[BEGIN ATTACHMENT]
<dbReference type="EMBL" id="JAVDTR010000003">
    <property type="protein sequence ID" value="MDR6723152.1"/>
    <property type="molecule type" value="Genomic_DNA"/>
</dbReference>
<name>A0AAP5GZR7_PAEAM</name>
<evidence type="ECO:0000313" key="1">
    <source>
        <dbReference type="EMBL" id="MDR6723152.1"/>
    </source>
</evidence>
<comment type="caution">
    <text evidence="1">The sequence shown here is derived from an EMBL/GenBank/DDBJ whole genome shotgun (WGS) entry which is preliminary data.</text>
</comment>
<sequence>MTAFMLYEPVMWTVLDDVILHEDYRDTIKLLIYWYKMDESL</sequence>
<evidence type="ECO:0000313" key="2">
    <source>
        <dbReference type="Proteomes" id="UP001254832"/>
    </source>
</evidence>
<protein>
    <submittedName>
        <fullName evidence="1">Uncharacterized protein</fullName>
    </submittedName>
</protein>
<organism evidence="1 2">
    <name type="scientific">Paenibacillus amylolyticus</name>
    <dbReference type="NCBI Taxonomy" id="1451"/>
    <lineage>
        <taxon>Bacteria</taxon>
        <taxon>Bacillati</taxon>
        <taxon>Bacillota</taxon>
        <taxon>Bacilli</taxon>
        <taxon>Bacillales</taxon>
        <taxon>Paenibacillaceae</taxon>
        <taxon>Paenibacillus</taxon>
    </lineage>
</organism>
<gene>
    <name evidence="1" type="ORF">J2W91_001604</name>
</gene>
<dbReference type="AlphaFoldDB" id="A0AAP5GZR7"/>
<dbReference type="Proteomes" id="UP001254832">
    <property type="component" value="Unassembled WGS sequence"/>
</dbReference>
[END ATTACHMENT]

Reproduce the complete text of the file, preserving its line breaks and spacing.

<dbReference type="EMBL" id="JAVDTR010000003">
    <property type="protein sequence ID" value="MDR6723152.1"/>
    <property type="molecule type" value="Genomic_DNA"/>
</dbReference>
<name>A0AAP5GZR7_PAEAM</name>
<evidence type="ECO:0000313" key="1">
    <source>
        <dbReference type="EMBL" id="MDR6723152.1"/>
    </source>
</evidence>
<comment type="caution">
    <text evidence="1">The sequence shown here is derived from an EMBL/GenBank/DDBJ whole genome shotgun (WGS) entry which is preliminary data.</text>
</comment>
<sequence>MTAFMLYEPVMWTVLDDVILHEDYRDTIKLLIYWYKMDESL</sequence>
<evidence type="ECO:0000313" key="2">
    <source>
        <dbReference type="Proteomes" id="UP001254832"/>
    </source>
</evidence>
<protein>
    <submittedName>
        <fullName evidence="1">Uncharacterized protein</fullName>
    </submittedName>
</protein>
<organism evidence="1 2">
    <name type="scientific">Paenibacillus amylolyticus</name>
    <dbReference type="NCBI Taxonomy" id="1451"/>
    <lineage>
        <taxon>Bacteria</taxon>
        <taxon>Bacillati</taxon>
        <taxon>Bacillota</taxon>
        <taxon>Bacilli</taxon>
        <taxon>Bacillales</taxon>
        <taxon>Paenibacillaceae</taxon>
        <taxon>Paenibacillus</taxon>
    </lineage>
</organism>
<gene>
    <name evidence="1" type="ORF">J2W91_001604</name>
</gene>
<dbReference type="AlphaFoldDB" id="A0AAP5GZR7"/>
<dbReference type="Proteomes" id="UP001254832">
    <property type="component" value="Unassembled WGS sequence"/>
</dbReference>